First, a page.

“This project has diversified our business from distribution, sales and after-sales to manufacturing.  We have developed and expanded the skills set of our technicians and support staff,” she added.

“Another project that comes to mind is the 100-MW power plant in Mozambique that went into operation in February 2016. The new power generation plant was designed to provide electric power for Mozambique’s rapidly expanding economy. Core equipment includes 13 20-cylinder, gas-based Rolls-Royce medium-speed engines, supplied by Bergen Engines, a Rolls-Royce Power Systems subsidiary.”

The plant is located near the border between Mozambique and South Africa just outside the town of Ressano Garcia. It is owned and operated by the independent power producer Gigawatt Mozambique and will supply electrical power to the national grid through a power purchase agreement with the state-owned utility Electricidade de Mozambique (EDM).

Nono said the most important lesson she learned in her position as CEO of MTU SA is that Africa has huge potential.

“In order to realize this potential, companies need to develop an inclusive approach. In Southern Africa this approach is often called ‘Ubuntu.’ While we offer the best technological solutions, we must also consider how we can make a positive difference in society at the same time.”

For Heiland, in the Middle East the market looks rich in opportunities: “With the widely diversified product portfolio Rolls-Royce Power Systems is offering, opportunities are seen especially in supplying power generation equipment, with which we expect to increase our footprint, especially in mission-critical applications such as those found in airports, hospitals and data centers,” she said. “In addition to power generation, we also supply propulsion systems for yachts, commercial marine and navy customers, who are interested in our advanced solutions for all kinds of marine and naval applications. Within the work in the Middle East we are very pleased with the collaboration and support provided by our distribution partners in the region.

“The situation for selling equipment to the oil & gas industry remains challenging, but there are opportunities since wells and rigs are planned in several parts of the region.”

Heiland said that despite the low oil price, the Gulf Cooperation Council (GCC) countries are still growing markets with excellent futures.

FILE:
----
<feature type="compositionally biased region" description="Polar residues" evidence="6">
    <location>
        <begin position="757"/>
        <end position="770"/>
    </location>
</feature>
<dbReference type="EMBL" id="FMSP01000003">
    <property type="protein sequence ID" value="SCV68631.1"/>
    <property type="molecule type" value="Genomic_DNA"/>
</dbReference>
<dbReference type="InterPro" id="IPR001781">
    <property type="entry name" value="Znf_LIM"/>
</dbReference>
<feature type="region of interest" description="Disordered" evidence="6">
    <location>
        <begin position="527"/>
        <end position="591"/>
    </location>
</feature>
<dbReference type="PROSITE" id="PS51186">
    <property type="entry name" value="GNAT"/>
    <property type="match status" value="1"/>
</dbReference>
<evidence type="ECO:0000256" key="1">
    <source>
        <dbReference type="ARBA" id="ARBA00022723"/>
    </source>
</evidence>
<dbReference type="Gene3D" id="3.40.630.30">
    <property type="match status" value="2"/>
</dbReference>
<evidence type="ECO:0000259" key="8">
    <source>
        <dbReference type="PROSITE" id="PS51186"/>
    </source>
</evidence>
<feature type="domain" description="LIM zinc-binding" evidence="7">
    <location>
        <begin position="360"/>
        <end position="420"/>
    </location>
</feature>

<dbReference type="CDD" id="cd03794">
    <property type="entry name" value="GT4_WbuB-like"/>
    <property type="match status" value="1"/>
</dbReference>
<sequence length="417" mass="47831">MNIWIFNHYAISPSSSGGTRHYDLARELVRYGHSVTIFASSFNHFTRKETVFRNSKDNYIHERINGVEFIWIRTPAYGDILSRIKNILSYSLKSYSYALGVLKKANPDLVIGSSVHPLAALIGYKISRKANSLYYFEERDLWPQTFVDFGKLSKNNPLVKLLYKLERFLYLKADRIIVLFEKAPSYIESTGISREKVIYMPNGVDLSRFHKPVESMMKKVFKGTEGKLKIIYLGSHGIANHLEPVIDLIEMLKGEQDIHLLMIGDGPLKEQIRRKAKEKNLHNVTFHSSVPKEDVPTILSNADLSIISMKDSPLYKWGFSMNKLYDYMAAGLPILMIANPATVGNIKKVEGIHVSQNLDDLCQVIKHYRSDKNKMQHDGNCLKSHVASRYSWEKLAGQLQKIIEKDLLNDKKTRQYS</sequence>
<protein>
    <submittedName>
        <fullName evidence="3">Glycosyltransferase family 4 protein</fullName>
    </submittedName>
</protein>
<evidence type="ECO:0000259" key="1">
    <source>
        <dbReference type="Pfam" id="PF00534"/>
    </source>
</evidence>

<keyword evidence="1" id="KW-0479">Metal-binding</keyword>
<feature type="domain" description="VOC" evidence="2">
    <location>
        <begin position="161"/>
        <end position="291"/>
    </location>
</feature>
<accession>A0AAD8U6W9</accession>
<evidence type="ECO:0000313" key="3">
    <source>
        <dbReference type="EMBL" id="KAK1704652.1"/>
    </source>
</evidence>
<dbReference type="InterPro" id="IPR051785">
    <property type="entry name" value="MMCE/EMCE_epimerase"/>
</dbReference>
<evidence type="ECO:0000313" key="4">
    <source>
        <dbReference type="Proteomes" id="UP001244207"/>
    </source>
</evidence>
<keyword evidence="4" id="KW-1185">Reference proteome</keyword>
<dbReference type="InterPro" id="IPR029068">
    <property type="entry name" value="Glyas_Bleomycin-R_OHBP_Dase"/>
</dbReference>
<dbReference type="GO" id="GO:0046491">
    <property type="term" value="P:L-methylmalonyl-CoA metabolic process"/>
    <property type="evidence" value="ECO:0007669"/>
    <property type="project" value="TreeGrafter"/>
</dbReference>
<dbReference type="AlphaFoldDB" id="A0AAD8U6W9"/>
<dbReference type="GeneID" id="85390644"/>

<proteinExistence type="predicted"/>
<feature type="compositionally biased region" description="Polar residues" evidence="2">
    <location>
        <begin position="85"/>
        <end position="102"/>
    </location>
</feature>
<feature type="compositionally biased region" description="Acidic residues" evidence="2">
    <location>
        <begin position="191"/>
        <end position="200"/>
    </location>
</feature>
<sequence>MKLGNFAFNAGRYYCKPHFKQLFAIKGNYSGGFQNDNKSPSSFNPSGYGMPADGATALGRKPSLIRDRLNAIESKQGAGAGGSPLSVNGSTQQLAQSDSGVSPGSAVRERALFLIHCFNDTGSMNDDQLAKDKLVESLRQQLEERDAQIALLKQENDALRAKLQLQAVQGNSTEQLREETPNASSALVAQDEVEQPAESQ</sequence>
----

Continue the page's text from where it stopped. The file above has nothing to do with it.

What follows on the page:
“Expansion in infrastructure, new cities (especially economic and green cities) in Saudi Arabia, Egypt, Qatar, along with new airports, medical centers, universities and many international events such as the Expo in the United Arab Emirates in 2020 or the FIFA world championships in Qatar in 2022, besides a diversifying landscape in local manufacturing facilities, are clear indicators of growth.

“The growing infrastructure of the gas network offers additional opportunities for Rolls-Royce Power Systems and is in line with a growing “green” mind set in the Middle East.”

Heiland added that despite the pressure on pricing, customers and business partners are looking for long-term stable and reliable business relationships along the entire value chain from the initial enquiry to consultancy services during the tender and project execution stage to supervision of the commissioning and after sales service. “There is no specific urge to promise too much, but there is a clear requirement not to deliver less than what has been promised, regardless of whether this is of a commercial or technical nature.”

In terms of new projects for MTU Middle East, Heiland found it difficult to name a specific one, as she said the opportunities are so diverse these days. “There are several infrastructure projects around the FIFA World Championship in Qatar and the Expo in Dubai in 2020. Recent successes for our company include the award of power generation projects for two airports and two of the biggest hospitals in the region.

“Generally speaking, however, the trend towards meeting the requirements and the economic benefits of highly efficient power generation systems is becoming important and will be given a much higher focus at Rolls-Royce Power Systems in the Middle East, while offering our solutions to the various industries and customers.”

As for Nono, Heiland learned some important lessons in her position at MTU Middle East too, but she said the most important has most probably nothing to do with her current position but more with general expectations of the business environment in this region.

“Personal commitments and delivering on promises is the key to opening doors and the negative long term impact of constant mismatches in that area should not be underestimated.”